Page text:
Of course, the most famous shipwreck, that of RMS Titanic, was taking place exactly a century ago as I write this. It's an event that has captivated people around the globe ever since. A few days ago, I read Walter Lord's classic A Night to Remember in one sitting. Recent media coverage has included interesting discussions of everything from clothing to human remains, and provided a welcome distraction for those of us who tire of political primaries and court drama.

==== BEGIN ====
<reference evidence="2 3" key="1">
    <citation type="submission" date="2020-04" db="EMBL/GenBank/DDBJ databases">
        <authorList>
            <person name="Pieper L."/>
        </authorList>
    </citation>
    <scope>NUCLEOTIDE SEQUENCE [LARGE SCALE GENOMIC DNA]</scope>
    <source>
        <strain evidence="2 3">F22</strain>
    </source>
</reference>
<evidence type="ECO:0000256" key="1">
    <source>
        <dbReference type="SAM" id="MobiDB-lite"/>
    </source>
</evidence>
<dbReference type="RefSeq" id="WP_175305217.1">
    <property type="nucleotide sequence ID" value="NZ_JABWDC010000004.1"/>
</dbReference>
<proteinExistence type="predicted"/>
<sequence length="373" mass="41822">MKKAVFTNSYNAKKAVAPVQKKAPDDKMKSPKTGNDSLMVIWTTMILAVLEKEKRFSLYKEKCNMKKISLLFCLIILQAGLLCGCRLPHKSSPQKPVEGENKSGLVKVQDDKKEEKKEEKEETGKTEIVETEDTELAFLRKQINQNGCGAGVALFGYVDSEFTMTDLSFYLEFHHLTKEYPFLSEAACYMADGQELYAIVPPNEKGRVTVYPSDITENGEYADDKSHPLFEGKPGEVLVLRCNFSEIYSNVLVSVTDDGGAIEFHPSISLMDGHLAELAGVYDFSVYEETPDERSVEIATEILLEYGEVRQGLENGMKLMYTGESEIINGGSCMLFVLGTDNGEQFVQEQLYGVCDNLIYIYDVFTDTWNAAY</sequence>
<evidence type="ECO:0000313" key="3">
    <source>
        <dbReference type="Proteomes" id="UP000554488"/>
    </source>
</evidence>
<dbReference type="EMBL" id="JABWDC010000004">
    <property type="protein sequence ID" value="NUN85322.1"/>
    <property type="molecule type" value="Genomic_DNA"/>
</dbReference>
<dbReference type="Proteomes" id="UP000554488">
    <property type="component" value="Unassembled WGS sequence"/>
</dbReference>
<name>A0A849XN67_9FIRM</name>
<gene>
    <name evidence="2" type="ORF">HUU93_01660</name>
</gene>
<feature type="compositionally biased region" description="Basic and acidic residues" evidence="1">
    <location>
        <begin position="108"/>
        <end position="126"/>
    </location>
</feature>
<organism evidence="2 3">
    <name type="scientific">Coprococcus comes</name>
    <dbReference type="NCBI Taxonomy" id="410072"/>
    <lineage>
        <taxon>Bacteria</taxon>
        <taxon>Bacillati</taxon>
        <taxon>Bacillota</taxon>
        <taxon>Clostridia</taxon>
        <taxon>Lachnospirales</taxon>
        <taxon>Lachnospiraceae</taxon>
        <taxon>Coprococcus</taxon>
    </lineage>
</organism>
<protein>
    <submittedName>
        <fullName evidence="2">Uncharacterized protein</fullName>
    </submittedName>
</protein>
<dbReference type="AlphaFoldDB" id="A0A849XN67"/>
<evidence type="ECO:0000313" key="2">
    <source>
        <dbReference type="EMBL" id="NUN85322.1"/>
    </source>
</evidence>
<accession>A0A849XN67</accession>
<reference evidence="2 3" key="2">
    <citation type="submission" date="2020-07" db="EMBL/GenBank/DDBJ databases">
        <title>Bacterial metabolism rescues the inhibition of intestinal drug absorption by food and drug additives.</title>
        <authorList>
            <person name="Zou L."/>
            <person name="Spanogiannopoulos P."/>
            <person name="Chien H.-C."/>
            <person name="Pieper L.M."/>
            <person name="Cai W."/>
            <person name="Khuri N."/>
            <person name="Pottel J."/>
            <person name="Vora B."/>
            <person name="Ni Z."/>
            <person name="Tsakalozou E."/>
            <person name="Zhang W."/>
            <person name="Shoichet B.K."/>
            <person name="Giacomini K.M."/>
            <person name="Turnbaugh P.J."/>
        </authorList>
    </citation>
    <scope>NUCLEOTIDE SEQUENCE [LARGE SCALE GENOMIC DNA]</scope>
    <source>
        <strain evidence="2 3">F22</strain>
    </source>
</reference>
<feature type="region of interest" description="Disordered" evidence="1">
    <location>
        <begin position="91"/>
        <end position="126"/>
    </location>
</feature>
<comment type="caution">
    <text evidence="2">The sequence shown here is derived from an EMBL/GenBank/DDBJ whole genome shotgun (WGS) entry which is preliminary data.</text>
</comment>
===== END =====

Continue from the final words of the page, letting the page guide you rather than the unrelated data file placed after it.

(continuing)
Titanic embodied everything that was bright and dark about the world before the Wars. The ship left England in an era of opulence and oppression, colonialism and conquest, revolution and reinvention, as Western society was transitioning from Victorian to Modern. 1,500 of Titanic's passengers never lived to see the new world. As the wreck fades into dust, they will be memorialized not by the majestic and monstrous hull, but by the small things. The china from which they ate. Souvenirs and playthings. The boots that they wore. And the coal that propelled them on an optimistic journey aboard one of the most magnificent creations of their time.